Using the Johns Hopkins Aggregated Diagnosis Groups (ADGs) to predict mortality in a population-based cohort of adults with schizophrenia in Ontario, Canada

Published: February 25, 2012
Category: Bibliography > Papers
Authors: Austin PC, Kurdyak PA, Newman A
Countries: Canada
Language: null
Types: Population Health
Settings: Hospital

Psychiatry Res 196:32-37.

Institute for Clinical Evaluative Sciences, University of Toronto, Toronto, ON, Canad

Administrative health care databases are increasingly used for health services and comparative effectiveness research. When comparing outcomes between different treatments, interventions and exposures, the ability to adjust for differences in the risk of the outcome occurring between treatment groups is important. There is a paucity of validated methods to ascertain comorbidities for risk-adjustment in ambulatory populations of subjects with schizophrenia using administrative health care databases. Our objective was to examine the ability of the Johns Hopkins’ Aggregated Diagnosis Groups (ADGs) to predict 1-year mortality in a population-based cohort of subjects with schizophrenia. We used a retrospective cohort constructed using population-based administrative data that consisted of all 94,466 residents of Ontario, Canada between the ages of 20 and 100years who were alive on January 1, 2007 and who had been diagnosed with schizophrenia prior to this date. Subjects were randomly divided into derivation and validation samples. A logistic regression model consisting of age, sex, and indicator variables for 14 of the 32 ADG categories had excellent discrimination: the c-statistic (equivalent to the area under the ROC curve) was 0.845 and 0.836 in the derivation and validation samples, respectively. Furthermore, the model demonstrated very good calibration.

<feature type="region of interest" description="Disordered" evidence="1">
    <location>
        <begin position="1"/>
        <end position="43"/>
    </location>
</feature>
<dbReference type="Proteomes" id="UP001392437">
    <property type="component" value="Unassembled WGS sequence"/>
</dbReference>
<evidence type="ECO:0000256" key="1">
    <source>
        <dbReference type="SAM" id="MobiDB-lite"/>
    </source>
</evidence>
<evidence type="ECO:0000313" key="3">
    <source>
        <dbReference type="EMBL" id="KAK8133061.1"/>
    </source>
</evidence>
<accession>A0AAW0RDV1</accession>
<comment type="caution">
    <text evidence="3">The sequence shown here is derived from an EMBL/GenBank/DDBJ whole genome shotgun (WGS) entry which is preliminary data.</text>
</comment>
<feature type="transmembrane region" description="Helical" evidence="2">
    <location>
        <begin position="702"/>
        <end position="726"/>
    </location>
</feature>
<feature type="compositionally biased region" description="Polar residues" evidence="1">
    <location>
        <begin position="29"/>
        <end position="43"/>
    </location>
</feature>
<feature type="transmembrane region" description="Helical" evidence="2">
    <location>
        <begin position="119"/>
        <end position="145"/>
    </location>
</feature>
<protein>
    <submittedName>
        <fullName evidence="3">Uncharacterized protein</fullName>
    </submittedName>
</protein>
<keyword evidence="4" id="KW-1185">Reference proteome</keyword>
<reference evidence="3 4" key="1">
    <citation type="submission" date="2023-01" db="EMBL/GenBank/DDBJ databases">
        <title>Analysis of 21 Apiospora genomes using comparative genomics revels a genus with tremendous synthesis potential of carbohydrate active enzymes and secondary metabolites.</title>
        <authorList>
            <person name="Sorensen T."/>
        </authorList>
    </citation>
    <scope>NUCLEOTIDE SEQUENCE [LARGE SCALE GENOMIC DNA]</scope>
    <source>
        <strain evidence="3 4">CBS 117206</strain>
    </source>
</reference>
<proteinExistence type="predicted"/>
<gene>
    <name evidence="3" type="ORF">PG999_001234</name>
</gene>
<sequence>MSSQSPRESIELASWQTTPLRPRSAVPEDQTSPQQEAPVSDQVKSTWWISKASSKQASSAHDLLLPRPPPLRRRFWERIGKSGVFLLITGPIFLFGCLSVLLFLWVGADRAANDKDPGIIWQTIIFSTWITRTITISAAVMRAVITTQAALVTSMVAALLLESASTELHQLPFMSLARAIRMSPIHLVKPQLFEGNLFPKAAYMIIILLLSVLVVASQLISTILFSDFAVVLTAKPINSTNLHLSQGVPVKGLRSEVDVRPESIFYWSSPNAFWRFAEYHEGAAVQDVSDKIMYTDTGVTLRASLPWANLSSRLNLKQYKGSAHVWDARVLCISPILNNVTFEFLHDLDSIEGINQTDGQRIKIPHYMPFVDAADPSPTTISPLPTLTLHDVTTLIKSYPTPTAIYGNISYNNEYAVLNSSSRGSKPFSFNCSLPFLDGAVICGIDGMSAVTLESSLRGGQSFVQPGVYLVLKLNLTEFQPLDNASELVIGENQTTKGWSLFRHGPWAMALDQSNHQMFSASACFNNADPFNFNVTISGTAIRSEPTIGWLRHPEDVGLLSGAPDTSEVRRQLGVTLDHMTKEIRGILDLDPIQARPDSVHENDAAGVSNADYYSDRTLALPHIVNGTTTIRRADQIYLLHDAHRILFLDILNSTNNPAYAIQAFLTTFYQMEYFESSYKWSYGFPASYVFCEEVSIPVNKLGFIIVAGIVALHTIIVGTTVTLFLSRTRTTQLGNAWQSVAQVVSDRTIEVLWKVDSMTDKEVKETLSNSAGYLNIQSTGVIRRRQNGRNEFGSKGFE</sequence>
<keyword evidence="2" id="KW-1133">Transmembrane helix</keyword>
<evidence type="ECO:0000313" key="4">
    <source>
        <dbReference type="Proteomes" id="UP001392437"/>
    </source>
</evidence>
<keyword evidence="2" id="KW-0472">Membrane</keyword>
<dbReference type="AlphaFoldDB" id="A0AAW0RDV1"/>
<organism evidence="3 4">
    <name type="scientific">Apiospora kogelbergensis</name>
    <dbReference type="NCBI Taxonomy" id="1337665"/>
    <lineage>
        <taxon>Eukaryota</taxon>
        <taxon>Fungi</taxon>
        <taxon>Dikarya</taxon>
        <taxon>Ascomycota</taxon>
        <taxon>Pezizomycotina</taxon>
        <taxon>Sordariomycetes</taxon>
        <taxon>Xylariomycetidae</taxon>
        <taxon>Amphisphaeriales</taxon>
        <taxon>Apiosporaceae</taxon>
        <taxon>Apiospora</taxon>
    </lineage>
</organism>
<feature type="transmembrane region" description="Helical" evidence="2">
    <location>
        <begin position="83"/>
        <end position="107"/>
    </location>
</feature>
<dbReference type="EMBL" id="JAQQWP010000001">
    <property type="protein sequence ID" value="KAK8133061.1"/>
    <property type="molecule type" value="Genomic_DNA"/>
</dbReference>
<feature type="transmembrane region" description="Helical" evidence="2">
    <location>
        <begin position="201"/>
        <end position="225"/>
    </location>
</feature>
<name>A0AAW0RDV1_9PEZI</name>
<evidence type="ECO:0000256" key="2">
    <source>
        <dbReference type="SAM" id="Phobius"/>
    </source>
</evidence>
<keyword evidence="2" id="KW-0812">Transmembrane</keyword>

PMID: 22364931

Outcome Measures,Co-morbidity,High-Impact Chronic Conditions,Mortality Prediction,Canada,Adult,Aged,80 and over,Canada/epidemiology,Cohort Studies,Gender,Logistic Models,Middle Aged,Ontario/epidemiology,Predictive Value of Tests

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